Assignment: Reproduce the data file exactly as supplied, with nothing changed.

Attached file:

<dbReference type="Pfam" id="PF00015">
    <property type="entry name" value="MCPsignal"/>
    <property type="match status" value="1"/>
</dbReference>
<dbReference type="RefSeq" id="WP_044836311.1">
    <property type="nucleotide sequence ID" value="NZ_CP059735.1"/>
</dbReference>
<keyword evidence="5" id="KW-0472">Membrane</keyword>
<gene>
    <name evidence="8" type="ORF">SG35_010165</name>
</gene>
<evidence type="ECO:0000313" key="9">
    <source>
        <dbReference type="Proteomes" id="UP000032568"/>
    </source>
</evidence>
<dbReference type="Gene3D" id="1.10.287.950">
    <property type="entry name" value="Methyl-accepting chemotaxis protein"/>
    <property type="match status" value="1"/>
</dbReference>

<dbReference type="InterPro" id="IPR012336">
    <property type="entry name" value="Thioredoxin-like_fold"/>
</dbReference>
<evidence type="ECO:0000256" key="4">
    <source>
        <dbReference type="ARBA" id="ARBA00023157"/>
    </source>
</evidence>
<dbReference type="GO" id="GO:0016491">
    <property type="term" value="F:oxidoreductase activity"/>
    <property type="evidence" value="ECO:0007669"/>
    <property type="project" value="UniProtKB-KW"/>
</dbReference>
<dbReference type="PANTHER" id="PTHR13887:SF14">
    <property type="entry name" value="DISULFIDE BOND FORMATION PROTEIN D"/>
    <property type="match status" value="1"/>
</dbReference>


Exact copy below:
<dbReference type="Pfam" id="PF00015">
    <property type="entry name" value="MCPsignal"/>
    <property type="match status" value="1"/>
</dbReference>
<dbReference type="RefSeq" id="WP_044836311.1">
    <property type="nucleotide sequence ID" value="NZ_CP059735.1"/>
</dbReference>
<keyword evidence="5" id="KW-0472">Membrane</keyword>
<gene>
    <name evidence="8" type="ORF">SG35_010165</name>
</gene>
<evidence type="ECO:0000313" key="9">
    <source>
        <dbReference type="Proteomes" id="UP000032568"/>
    </source>
</evidence>
<dbReference type="Gene3D" id="1.10.287.950">
    <property type="entry name" value="Methyl-accepting chemotaxis protein"/>
    <property type="match status" value="1"/>
</dbReference>

<dbReference type="InterPro" id="IPR012336">
    <property type="entry name" value="Thioredoxin-like_fold"/>
</dbReference>
<evidence type="ECO:0000256" key="4">
    <source>
        <dbReference type="ARBA" id="ARBA00023157"/>
    </source>
</evidence>
<dbReference type="GO" id="GO:0016491">
    <property type="term" value="F:oxidoreductase activity"/>
    <property type="evidence" value="ECO:0007669"/>
    <property type="project" value="UniProtKB-KW"/>
</dbReference>
<dbReference type="PANTHER" id="PTHR13887:SF14">
    <property type="entry name" value="DISULFIDE BOND FORMATION PROTEIN D"/>
    <property type="match status" value="1"/>
</dbReference>